Just hit 57,100 words on my book and wrote the most difficult scene I have ever written. Writing is sometimes like opening a wound. It’s painful, but the only way to get the words out is to lay open your soul and force yourself to look at it. You become so invested in these characters and this world you invented that it seems more real than your own. You feel their pain, their hurt and their joys more profoundly sometimes than your own. Still, I can’t imagine doing anything else, and don’t know how I gave it up for as long as I did. I think I might take tomorrow off from writing though. I don’t want to lose momentum, but sometimes the emotion can be so strong it’s frightening.
It has been a long time since I’ve been this invested in my work. I’ve written some short stories in the past couple years that I’m pretty proud of, but this is the first novel I’ve carried on past the beginning in quite a long time. It has been an eye opening few weeks for me. I’ve had this story in my head for about a year, and had played with it once or twice, but wasn’t even sure if I could make it work. When I decided to use the idea for my NaNo novel, I started from scratch, made a rough outline and wished myself luck. This book has taken quite a few unexpected turns along the way, and the more immersed I become in the story, the more I am reminded that a writer is what I am and a writer is what I will always be.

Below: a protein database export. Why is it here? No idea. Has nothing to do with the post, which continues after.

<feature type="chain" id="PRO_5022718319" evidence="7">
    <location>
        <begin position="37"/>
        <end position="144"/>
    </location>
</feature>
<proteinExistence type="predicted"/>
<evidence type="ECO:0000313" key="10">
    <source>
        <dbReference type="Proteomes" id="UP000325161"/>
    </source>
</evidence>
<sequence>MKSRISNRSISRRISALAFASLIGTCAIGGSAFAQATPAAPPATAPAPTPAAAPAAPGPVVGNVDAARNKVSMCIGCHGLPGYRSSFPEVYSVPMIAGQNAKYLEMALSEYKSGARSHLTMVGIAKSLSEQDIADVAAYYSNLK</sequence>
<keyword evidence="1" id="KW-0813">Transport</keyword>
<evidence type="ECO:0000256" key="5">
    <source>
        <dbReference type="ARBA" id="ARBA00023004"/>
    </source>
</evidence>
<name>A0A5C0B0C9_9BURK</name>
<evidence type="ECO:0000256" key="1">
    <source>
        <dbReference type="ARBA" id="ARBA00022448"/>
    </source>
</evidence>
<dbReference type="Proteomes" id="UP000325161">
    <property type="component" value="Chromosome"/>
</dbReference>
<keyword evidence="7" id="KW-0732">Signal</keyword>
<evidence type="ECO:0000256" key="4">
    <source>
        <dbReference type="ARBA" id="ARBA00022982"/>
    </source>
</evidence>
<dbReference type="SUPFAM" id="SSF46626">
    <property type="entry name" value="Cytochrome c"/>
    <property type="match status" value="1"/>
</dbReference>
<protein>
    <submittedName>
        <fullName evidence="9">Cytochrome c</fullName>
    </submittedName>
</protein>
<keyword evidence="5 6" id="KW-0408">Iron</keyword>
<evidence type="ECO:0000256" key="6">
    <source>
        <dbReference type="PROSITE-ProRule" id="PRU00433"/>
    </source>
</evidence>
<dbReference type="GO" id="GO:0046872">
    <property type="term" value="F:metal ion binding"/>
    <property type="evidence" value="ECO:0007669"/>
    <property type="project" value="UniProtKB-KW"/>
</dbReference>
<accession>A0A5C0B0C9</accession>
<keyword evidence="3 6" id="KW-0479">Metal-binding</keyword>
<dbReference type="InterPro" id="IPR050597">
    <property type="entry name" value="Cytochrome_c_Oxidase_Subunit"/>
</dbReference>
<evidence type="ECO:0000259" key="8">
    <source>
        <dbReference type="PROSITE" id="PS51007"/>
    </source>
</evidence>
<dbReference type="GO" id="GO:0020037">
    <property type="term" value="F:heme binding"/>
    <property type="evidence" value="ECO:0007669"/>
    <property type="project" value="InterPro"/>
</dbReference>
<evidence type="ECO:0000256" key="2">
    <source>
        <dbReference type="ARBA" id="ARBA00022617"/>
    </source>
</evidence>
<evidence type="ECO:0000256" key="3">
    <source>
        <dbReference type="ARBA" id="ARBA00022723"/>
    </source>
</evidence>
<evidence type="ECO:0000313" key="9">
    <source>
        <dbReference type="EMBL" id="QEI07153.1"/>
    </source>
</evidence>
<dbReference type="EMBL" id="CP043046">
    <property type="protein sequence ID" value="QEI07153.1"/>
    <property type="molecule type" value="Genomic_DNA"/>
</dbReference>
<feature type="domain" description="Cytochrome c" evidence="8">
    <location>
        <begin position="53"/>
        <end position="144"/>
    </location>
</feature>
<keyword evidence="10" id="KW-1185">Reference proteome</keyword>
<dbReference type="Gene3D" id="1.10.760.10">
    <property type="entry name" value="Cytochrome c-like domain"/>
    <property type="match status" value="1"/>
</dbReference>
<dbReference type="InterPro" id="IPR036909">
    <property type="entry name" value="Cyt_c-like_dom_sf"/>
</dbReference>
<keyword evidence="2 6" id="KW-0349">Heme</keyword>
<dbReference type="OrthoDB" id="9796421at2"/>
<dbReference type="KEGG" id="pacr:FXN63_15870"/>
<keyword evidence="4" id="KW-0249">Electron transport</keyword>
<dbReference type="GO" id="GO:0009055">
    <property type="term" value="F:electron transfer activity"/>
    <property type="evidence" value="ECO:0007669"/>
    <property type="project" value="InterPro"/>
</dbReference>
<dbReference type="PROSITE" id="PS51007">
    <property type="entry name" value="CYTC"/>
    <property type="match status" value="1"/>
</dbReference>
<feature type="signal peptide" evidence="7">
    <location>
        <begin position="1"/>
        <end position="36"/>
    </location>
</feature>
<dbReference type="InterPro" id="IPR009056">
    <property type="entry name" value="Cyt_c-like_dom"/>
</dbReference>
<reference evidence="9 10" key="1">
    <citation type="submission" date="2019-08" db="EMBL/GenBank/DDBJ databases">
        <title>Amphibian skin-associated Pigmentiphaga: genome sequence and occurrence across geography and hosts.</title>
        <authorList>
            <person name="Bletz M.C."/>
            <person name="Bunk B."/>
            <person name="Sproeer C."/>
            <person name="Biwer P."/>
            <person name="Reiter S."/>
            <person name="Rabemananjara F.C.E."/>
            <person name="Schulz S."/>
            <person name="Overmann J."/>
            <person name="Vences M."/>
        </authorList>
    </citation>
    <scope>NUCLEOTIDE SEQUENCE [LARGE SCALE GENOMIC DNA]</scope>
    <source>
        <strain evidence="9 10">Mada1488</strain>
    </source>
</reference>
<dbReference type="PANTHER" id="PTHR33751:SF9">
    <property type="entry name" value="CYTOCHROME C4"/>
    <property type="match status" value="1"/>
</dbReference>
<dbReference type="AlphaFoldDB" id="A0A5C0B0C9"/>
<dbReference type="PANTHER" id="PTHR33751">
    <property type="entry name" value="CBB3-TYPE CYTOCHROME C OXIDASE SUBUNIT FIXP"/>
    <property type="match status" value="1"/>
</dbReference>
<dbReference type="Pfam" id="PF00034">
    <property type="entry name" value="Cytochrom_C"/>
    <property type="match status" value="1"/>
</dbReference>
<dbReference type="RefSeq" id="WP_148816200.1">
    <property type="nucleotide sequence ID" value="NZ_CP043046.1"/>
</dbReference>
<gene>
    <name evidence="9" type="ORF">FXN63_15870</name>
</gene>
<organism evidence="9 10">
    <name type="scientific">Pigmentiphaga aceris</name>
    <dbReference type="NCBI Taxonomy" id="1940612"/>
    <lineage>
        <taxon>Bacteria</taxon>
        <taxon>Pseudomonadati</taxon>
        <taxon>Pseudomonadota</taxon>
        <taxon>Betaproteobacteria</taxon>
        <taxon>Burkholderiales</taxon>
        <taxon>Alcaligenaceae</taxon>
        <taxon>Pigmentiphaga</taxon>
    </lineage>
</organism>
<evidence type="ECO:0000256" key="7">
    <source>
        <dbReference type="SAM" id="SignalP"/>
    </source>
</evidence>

When I look back over this process and what I have learned about myself this November, I will always be thankful that there is such a thing as National Novel Writing Month. People love it or hate it for different reasons, but for me, it has been a freeing experience. Without my “inner editor” breathing down my neck I have allowed myself to do nothing but get caught up in the momentum of my story and the lives of my characters. I have been able to write in a way I have not written in many years — without fear, without worry. I’ve never written a first draft in the heat of the moment. I’ve always analyzed it to death, fussed over each paragraph, and for me, and I know it works for others, but for me, it never allowed me to enter that place where I felt the story was a part of me. That is how I feel now. This story is alive and breathing, and it has consumed me, and even though it’s painful and draining, it is still one of the greatest joys I’ve known.
Tonight I am grateful to call myself a writer. I’m not aspiring. I am.
What are your thoughts on writing? Pain or Joy? Both? Please share your thoughts — comments are welcome!